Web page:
• The gold options market saw $1.75 million in block trades betting the precious metal could almost triple in more than a year (and surpass the record), reports Bloomberg. Mid-week in New York, 5,000 lots for a gold option giving the holder the right to buy the precious metal at $4,000 an ounce in June 2021 changed hands, the article reads. On a semi-related note, Goldman Sachs is looking positive at gold too. The group believes that late-cycle concerns, heightened political uncertainty, coupled with only modest growth acceleration, should support demand for the yellow metal moving into 2020, Bloomberg reports. Silver could also get a rally in the New Year, according to HSBC Global Research analysts, based on firm gold prices and rising investor demand.

  • An M&A spree is sweeping the gold mining industry, reports Bloomberg. Canada’s Kirkland Lake Gold has agreed to buy Detour Gold Corp. for C$4.9 billion ($3.7 billion). Kirkland CEO Tony Makuch is facing an uphill battle to convince both investors and analysts that he made the right decision. “We have to do work to create that value but we see opportunity to create value not recognized yet,” Makuch said in a Bloomberg Television interview. In a similar piece of news, Evolution Mining has agreed to buy Newmont Goldcorp’s Red Lake complex (Newmont’s highest-cost project). According to a statement by the company on Monday, Newmont will get $375 million in cash for the sale of the complex in Ontario, Canada, and as much as $100 million in additional payments tied to new resource discoveries.
  • Toronto-based Triple Flag Precious Metals Corp. announced plans to raise $360 million through an initial public offering (IPO) next year, reports the Financial Post. With gold prices rising and equity financings still slow for mining companies, Triple Flag said it plans to open up a 17 percent stake to public investment, by issuing 20 million shares, priced between $15 and $18. In other company news, AngloGold Ashanti has narrowed its list of bidders for its remaining South African assets, reports Bloomberg. The company is now evaluating offers from Sibanye Gold and Harmony Gold Mining.


  • Gold is the new obsession for East Europe’s nationalist leaders, reads one Bloomberg headline this week. Slovakia joined a host of countries seeking to repatriate gold while Serbia, Poland and Hungary all boosted their bullion reserves, the article explains. According to Slovakia’s former premier Robert Fico, parliament should force the central bank to bring back the nation’s gold stored in the U.K. But why? According to Fico, the gold isn’t safe in the U.K. because of Brexit and a possible global economic crisis.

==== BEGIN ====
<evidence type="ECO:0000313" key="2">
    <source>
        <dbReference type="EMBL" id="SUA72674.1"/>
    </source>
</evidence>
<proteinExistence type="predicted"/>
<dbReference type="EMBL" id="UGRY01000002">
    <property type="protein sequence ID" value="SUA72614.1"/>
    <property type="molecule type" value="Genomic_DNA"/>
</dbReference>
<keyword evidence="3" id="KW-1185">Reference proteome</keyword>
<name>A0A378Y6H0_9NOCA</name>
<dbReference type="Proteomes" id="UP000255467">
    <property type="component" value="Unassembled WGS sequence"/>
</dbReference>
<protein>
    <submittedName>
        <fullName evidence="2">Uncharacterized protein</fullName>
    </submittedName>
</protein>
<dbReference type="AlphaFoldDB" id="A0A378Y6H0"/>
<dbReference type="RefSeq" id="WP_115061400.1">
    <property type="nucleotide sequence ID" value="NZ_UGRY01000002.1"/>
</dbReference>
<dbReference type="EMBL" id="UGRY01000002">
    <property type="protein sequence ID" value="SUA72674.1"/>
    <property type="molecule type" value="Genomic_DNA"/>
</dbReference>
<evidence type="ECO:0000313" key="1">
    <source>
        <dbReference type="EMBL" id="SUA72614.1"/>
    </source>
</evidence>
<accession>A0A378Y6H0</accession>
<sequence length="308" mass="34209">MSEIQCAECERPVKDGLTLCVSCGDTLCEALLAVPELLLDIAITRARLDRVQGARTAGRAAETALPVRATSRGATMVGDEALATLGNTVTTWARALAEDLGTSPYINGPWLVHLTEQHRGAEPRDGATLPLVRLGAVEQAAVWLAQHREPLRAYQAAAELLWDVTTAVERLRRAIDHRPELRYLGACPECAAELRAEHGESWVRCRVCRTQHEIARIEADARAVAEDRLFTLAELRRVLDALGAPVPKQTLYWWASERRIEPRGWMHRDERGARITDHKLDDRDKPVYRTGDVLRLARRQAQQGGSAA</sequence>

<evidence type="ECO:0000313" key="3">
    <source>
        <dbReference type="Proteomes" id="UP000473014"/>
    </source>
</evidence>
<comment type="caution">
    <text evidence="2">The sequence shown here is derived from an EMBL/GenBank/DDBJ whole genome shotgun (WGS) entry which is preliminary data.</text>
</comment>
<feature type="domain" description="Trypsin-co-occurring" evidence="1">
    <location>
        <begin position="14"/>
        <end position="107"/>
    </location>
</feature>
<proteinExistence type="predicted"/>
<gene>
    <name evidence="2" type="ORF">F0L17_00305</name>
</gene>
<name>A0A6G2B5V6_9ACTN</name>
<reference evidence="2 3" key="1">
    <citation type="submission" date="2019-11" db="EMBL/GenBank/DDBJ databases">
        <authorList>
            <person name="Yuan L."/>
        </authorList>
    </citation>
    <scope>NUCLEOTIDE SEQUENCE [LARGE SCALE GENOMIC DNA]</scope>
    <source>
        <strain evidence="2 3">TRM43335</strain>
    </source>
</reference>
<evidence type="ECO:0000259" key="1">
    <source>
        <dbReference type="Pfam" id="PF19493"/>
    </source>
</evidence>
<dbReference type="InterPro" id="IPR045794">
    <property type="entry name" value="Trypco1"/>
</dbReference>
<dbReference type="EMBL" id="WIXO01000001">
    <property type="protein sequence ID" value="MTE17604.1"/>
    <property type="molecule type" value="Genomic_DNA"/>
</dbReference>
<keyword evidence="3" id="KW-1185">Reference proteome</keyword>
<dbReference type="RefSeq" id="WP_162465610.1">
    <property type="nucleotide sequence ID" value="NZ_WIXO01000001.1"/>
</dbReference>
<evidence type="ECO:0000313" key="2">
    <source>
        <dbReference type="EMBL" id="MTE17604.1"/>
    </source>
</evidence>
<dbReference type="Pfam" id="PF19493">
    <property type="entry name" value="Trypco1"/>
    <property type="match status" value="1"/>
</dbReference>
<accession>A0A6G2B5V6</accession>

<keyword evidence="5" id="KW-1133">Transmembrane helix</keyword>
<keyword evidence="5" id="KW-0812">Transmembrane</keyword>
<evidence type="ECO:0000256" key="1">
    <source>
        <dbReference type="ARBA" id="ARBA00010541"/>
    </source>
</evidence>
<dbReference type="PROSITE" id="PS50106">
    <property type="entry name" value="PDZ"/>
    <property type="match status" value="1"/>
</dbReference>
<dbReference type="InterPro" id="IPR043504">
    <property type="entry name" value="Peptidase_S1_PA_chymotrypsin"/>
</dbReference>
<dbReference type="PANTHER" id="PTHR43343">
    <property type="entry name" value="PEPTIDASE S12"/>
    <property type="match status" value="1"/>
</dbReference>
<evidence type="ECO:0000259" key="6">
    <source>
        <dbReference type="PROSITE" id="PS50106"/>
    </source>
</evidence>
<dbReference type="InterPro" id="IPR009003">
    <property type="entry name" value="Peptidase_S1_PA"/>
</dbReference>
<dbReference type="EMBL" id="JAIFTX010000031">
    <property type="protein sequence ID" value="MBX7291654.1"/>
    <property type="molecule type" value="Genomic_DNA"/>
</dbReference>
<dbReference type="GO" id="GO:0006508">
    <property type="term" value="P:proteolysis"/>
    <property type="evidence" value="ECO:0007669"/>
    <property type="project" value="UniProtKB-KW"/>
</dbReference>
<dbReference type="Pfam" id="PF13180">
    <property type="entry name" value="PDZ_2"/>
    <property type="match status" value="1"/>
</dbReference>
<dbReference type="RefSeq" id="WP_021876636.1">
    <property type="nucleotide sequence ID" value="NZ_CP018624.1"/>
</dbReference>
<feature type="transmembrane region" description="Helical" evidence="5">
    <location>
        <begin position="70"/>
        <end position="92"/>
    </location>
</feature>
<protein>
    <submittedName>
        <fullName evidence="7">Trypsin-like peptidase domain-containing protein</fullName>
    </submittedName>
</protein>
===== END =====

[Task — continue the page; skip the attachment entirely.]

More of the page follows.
• Global central banks, including policy makers from the European Central Bank and the Federal Reserve, are approaching the end of 2019 with a collective shudder at the risky behavior their low interest-rate policies are encouraging, writes Bloomberg. “Stock indexes from the U.S. to India are at records, and low sovereign bond yields have pushed funds into property seeking better returns,” the article reads.
  • In a roundup of “Risks in 2020,” Bloomberg asked several experts what they have their eye on. Anne Richards, CEO of Fidelity International, had the following to say: “Negative bond yields are now of systemic concern. With central bank rates at their lowest levels and U.S. Treasuries at their richest valuations in 100 years, we appear to be close to bubble territory, but we don’t know how or when this bubble will burst.” Richards goes on to explain that another area of concern is with liquidity. She says that as capital becomes less free-flowing, it will weaken the ability of the financial system to respond dynamically to unforeseen liquidity events, such as an unexpected counterparty failure.

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Index Summary

  • The major market indices finished up this week. The Dow Jones Industrial Average gained 0.63 percent. The S&P 500 Stock Index rose 0.99 percent, while the Nasdaq Composite climbed 1.71 percent. The Russell 2000 small capitalization index gained 2.24 percent this week.
  • The Hang Seng Composite lost 0.80 percent this week; while Taiwan was down 0.67 and the KOSPI fell 0.67 percent.
  • The 10-year Treasury bond yield remained essentially unchanged at 1.772 percent.

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November 29, 2019

By Frank Holmes
CEO and Chief Investment Officer
U.S. Global Investors